The next series of bans occurred in 1971 when repression began to intensify in Yugoslavia, resulting in a whole series of prohibitions and even the arrest of artists in the following years. The first issue to be banned in 1971 was that of April 30, “due to the spreading of false and alarming information that could lead to unsettle citizens”; next was the issue published on August 24 which, ironically, was dedicated to the bans; the November 24 issue was prohibited for publishing a discussion from the Assembly of the Students’ Union at which critical voices were heard and for republishing a text from Ljubljana’s “Tribune” in which the person and deeds of J. B. Tito were allegedly insulted (S. Popović, 2003, 1, 142). In December, an issue dedicated to underground culture was withdrawn because of a letter that was interpreted as an assault on the dignity of President Tito (Vučetić, 2016, 64-65). In the following years, the number 21 issue of “Student” was banned in 1972 for “provoking the aggravation of citizens” (S. Popović, 2003, Poslednja instanca 1, 262). The number of bans decreased at the beginning of the 1980s, but censorship still occurred sporadically in the form of pressure on the editorial staff to eliminate texts, for example on the living standards of students, since they could “unsettle the Belgrade public” – the issue in question was number 21–22, 1984. One of the last bans was in 1989 because of the text, “The Machinations of the SFRY Presidency” (issue nr. 3). (S. Cvetković, K. Niklić, Đ. Tripković, 2010, Bela kniga 1984, 274-278).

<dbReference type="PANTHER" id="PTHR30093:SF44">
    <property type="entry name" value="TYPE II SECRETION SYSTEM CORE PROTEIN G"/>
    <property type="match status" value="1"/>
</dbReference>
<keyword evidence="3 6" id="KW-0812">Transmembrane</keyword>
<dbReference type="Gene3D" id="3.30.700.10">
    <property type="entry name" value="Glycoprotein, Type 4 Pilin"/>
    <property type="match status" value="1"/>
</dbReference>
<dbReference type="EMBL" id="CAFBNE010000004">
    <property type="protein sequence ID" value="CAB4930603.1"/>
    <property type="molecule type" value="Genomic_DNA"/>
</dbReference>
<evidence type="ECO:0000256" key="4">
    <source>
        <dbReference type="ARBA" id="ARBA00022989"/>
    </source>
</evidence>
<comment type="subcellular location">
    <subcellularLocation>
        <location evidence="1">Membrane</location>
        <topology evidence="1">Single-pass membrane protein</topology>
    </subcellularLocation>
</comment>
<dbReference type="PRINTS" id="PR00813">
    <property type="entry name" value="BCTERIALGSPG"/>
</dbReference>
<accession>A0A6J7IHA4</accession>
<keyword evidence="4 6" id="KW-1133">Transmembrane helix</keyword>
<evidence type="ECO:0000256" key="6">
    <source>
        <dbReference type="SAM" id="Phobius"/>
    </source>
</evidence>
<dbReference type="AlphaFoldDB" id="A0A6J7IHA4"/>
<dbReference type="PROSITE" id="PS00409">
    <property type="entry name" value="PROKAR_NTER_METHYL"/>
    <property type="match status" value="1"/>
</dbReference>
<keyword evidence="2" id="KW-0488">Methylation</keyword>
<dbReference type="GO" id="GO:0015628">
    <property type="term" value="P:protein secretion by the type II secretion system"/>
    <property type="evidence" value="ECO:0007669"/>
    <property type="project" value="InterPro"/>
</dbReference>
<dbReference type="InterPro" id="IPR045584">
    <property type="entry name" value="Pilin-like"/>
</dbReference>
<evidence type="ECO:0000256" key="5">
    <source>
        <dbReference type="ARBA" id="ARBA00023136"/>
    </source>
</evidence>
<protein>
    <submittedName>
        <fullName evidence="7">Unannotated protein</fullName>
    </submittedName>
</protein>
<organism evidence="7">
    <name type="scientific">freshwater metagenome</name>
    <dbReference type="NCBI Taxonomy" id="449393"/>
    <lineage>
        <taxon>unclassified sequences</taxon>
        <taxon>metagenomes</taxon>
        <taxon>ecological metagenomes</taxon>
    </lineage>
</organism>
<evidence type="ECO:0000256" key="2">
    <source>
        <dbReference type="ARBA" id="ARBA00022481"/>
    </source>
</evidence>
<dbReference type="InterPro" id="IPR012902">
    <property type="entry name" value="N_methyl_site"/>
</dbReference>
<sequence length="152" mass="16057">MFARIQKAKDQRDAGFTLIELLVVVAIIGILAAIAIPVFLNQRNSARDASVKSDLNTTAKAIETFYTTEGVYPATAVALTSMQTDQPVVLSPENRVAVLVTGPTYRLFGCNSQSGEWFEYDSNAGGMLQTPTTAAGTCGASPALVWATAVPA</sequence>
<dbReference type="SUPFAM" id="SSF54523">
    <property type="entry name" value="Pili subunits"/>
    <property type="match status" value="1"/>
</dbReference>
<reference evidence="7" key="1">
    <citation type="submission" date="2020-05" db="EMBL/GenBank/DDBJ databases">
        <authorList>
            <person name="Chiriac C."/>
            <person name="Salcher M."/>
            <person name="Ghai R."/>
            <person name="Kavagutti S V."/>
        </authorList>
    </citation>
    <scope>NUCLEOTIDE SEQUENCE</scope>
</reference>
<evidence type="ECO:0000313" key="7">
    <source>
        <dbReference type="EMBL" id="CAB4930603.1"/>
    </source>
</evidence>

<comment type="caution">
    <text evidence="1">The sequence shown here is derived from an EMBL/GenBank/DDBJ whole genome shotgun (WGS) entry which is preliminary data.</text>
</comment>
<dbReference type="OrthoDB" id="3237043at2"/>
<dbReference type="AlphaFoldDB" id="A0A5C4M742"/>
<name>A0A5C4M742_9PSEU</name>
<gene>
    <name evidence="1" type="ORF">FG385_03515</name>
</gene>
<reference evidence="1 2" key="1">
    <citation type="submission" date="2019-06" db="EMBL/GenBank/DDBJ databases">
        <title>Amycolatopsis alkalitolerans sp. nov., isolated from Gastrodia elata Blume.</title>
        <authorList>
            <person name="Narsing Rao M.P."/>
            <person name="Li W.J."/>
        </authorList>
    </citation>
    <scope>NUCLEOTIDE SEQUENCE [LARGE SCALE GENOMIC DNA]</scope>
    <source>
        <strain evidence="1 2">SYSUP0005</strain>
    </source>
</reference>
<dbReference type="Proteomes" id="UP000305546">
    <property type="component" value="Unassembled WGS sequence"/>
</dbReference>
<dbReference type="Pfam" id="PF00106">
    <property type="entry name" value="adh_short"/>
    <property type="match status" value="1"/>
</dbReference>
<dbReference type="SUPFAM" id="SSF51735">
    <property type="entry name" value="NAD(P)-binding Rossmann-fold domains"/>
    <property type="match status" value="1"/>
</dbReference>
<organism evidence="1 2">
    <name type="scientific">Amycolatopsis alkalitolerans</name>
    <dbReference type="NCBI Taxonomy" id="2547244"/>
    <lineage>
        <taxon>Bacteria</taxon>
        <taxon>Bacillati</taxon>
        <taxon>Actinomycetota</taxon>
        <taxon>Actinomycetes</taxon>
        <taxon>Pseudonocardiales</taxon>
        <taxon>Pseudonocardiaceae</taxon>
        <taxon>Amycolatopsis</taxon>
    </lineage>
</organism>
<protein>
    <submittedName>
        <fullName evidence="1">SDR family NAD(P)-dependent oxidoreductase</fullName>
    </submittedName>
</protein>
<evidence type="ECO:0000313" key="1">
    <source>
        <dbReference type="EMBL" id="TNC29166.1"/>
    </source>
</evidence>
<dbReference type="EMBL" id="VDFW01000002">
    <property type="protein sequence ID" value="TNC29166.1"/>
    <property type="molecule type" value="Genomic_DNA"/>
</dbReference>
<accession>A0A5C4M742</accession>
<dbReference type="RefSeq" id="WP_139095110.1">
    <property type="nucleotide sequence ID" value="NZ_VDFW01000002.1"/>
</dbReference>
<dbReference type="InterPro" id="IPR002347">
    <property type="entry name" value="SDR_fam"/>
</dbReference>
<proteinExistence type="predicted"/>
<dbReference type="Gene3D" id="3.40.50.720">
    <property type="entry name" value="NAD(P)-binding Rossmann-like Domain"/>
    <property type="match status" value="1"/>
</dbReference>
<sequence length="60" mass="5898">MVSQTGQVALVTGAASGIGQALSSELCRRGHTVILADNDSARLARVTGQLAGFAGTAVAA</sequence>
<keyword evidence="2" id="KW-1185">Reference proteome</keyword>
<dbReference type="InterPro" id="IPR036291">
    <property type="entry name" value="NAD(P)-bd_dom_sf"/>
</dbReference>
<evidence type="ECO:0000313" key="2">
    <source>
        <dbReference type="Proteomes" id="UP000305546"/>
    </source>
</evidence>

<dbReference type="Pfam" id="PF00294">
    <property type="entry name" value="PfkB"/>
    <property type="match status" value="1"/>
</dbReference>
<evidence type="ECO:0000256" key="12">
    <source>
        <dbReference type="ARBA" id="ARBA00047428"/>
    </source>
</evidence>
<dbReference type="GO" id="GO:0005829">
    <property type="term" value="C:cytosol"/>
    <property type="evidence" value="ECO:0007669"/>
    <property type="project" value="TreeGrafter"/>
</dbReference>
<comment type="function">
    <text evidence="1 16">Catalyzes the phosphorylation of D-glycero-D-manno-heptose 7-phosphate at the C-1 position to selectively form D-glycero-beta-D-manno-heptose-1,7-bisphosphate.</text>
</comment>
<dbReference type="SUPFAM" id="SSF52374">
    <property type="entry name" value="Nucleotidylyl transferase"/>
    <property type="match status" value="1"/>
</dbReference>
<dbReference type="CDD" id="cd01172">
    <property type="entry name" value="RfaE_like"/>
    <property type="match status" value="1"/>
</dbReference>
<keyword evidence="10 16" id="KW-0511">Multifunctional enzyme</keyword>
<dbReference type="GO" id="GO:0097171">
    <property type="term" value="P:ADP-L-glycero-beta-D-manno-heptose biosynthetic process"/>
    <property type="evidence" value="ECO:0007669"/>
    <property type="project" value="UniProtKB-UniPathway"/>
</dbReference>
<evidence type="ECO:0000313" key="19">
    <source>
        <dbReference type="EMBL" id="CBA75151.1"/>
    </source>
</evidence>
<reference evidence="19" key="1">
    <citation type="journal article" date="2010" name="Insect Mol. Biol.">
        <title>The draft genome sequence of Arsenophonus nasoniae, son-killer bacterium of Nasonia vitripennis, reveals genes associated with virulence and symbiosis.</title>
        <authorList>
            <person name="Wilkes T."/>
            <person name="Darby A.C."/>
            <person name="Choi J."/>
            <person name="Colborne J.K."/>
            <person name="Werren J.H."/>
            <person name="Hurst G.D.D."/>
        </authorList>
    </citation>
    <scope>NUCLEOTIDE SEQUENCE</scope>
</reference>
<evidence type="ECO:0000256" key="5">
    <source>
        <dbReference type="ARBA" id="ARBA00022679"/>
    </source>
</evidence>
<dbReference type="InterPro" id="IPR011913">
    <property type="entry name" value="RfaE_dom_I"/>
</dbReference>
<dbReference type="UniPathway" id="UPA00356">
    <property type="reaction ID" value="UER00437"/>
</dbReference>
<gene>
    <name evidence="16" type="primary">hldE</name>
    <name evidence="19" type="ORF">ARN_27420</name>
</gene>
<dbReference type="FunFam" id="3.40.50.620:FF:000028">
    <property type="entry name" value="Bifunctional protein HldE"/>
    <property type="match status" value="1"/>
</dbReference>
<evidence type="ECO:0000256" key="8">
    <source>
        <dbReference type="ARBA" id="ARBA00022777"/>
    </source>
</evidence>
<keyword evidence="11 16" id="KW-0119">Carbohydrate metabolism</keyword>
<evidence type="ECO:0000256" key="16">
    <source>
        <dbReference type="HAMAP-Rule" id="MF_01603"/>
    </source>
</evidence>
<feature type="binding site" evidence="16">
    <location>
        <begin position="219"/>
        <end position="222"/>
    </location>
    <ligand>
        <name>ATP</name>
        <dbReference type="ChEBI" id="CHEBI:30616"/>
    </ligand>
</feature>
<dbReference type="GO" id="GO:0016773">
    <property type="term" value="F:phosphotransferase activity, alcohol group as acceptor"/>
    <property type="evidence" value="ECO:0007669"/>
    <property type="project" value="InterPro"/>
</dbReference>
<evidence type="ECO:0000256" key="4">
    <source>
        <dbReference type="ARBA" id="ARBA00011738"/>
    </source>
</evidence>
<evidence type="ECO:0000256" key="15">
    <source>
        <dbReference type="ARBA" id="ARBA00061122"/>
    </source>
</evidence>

Today, all the accessible issues are kept by two institutions: the National Library of Serbia and the University Library in Belgrade. Both institutions do not maintain special collections, but have a periodicals department. The magazines are accessible to all researchers. It is important to note that some issues are quite extensively damaged (cover pages or individual articles have been removed), so research is recommended in both libraries since some of the damaged issues held in the National Library (such as those from June 1968) are fully preserved in the University Library.
- The magazine appeared every week and the accessible issues can be found in two libraries in Belgrade: the National Library of Serbia and the University Library.
- kiadványok: 100-499
További fontos személy
Beograd, Belgrade, Serbia
A bejegyzés szerzői
- Radović, Sanja
Hodžić, Alija, interview by Radović, Sanja , June 05, 2017. COURAGE Registry Oral History Collection